UNEP Clarifies Position as Rio+20 Draws Nearer
With Rio+20 only months away, the UN Environment Programme took the opportunity at its Twelfth Special Session of the Governing Council to move is position forward through two discussion papers. The papers mark a shift away from UNEP’s recent focus on the Green Economy Report by each looking at actionable outcomes for each of the twin-themes of Rio+20: the green economy and the institutional framework for sustainable development.
To honour UNEP's 40th anniversary, the meeting produced a ministerial statement committing the ministers to, "making Rio+20 a success." The statement emphasised that Rio+20 is, "a unique opportunity to address the economic, social, and environmental challenges in the context of sustainable development," There was, however, little mention of what a success constituted.
Achim Steiner, UNEP's Executive Director called the ministerial statement, "a clear signal to the Rio+20 summit," stressing this was a recognition of the need for a, "scaling up of the implementation of sustainable development and that bold, transformative decisions need to be taken in four months' time in Brazil."
The Global Ministerial Environment Forum (GMEF), held on the sidelines of the 21-24 February Governing Council negotiations, was dominated by plenary sessions and ministerial roundtables. These meetings provided a platform for Environment ministers and delegates to freely exchange views on the main topics of Rio+20, and to build consensus on the UNCSD Zero Draft and the summit outcomes, away from the main negotiations in New York.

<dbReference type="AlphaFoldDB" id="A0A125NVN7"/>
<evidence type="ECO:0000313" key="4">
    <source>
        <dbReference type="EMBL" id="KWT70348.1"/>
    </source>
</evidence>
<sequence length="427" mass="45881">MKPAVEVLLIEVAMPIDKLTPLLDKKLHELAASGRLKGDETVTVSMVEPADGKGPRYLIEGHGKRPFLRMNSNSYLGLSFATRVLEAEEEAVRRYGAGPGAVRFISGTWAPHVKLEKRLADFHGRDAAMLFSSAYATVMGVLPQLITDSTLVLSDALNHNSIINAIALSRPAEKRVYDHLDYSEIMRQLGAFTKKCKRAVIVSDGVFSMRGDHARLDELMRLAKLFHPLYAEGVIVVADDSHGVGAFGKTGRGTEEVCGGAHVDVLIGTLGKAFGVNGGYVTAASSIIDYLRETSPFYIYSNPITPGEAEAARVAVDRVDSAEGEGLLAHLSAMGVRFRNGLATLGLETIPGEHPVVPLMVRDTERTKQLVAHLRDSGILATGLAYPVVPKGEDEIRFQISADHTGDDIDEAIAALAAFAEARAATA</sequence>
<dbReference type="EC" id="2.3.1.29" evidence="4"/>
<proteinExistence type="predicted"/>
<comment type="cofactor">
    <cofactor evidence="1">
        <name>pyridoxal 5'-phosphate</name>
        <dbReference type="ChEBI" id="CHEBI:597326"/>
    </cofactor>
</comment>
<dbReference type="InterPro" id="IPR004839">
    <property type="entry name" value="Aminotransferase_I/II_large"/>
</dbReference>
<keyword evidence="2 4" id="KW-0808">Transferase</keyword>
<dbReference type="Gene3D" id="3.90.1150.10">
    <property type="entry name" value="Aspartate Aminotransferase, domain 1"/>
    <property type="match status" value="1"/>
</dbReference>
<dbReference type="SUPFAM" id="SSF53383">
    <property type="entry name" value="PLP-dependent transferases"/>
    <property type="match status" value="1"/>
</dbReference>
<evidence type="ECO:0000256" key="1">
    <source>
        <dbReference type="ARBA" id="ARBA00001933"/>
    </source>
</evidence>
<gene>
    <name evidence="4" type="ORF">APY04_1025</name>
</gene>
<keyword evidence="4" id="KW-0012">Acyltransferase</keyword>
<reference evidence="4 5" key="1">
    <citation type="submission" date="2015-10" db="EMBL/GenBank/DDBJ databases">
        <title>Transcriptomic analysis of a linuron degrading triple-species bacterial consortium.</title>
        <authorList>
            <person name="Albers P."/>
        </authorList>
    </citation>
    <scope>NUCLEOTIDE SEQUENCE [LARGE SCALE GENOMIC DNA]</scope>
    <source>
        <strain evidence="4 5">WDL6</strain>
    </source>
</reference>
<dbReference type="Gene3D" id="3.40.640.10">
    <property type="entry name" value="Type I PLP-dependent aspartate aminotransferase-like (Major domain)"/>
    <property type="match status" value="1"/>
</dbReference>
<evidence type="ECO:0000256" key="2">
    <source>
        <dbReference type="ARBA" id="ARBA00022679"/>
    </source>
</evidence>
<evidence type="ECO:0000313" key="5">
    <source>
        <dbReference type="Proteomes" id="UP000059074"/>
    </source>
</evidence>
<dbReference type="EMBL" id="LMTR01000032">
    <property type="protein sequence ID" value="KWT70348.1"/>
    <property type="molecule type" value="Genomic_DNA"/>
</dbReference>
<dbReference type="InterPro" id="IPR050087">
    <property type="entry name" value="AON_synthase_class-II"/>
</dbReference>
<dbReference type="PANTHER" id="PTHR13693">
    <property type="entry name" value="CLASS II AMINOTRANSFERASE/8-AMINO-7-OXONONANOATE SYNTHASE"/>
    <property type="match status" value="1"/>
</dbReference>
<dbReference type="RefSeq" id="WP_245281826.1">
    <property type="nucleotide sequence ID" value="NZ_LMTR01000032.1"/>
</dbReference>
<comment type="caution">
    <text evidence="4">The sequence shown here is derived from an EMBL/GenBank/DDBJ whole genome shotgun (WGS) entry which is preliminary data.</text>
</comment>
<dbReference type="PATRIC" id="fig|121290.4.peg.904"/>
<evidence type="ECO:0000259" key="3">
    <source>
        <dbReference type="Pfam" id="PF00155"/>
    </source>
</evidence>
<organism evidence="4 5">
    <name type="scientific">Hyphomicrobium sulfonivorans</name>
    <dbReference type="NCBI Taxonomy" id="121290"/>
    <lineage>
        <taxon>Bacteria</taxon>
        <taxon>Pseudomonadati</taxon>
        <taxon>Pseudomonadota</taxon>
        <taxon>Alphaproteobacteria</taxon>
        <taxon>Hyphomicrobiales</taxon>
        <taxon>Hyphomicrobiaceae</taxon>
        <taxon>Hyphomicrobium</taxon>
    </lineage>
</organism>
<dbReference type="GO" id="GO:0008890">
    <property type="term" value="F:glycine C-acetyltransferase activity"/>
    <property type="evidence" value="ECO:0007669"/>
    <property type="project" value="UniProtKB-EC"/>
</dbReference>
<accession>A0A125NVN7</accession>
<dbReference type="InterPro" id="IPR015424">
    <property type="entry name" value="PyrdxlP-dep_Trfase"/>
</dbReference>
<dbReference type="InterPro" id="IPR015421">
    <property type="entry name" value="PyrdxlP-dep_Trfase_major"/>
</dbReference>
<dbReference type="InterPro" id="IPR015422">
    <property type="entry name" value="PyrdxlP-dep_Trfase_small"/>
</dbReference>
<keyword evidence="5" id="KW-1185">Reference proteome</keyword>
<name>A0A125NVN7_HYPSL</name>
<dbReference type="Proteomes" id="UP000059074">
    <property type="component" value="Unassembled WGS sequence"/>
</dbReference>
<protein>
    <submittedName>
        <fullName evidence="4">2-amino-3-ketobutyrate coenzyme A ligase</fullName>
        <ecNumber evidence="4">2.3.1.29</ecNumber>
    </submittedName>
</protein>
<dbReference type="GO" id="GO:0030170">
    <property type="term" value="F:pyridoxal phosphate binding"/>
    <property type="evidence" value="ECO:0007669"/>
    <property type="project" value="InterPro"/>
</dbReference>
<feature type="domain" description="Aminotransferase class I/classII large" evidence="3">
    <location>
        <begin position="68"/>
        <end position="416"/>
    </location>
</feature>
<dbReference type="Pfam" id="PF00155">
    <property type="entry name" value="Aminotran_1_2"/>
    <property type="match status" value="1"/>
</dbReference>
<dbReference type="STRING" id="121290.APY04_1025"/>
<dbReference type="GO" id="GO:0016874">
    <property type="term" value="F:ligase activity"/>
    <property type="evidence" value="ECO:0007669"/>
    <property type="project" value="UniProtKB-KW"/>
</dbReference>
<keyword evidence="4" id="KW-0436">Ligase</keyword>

The discussions cut to the heart of the contention surrounding the green economy as delegates discussed the effects of such a transition, that the transformation of economic structure will undoubtedly create winners and losers.
Other outcomes of the GCSS was a number of successfully negotiated decisions on international environmental governance, chemicals and waste, sustainable consumption and production, coordination across the UN system including the Environment Management Group, and the Multilateral Environmental Agreements for which UNEP serves as the secretariat.
With initial discussions on the UNCSD Zero Draft focussed on reaffirming governmental support for the 1992 Rio Declaration and Agenda 21 as well as starting to discuss various issues surrounding the implementation gaps in international commitments, this week's meeting marks a shift toward pinning down more concrete outcomes.
The next round of informal Rio+20 negotiations is scheduled to take place on 19-23 of March and will focus on the Green Economy and the Institutional Framework for Sustainable Development.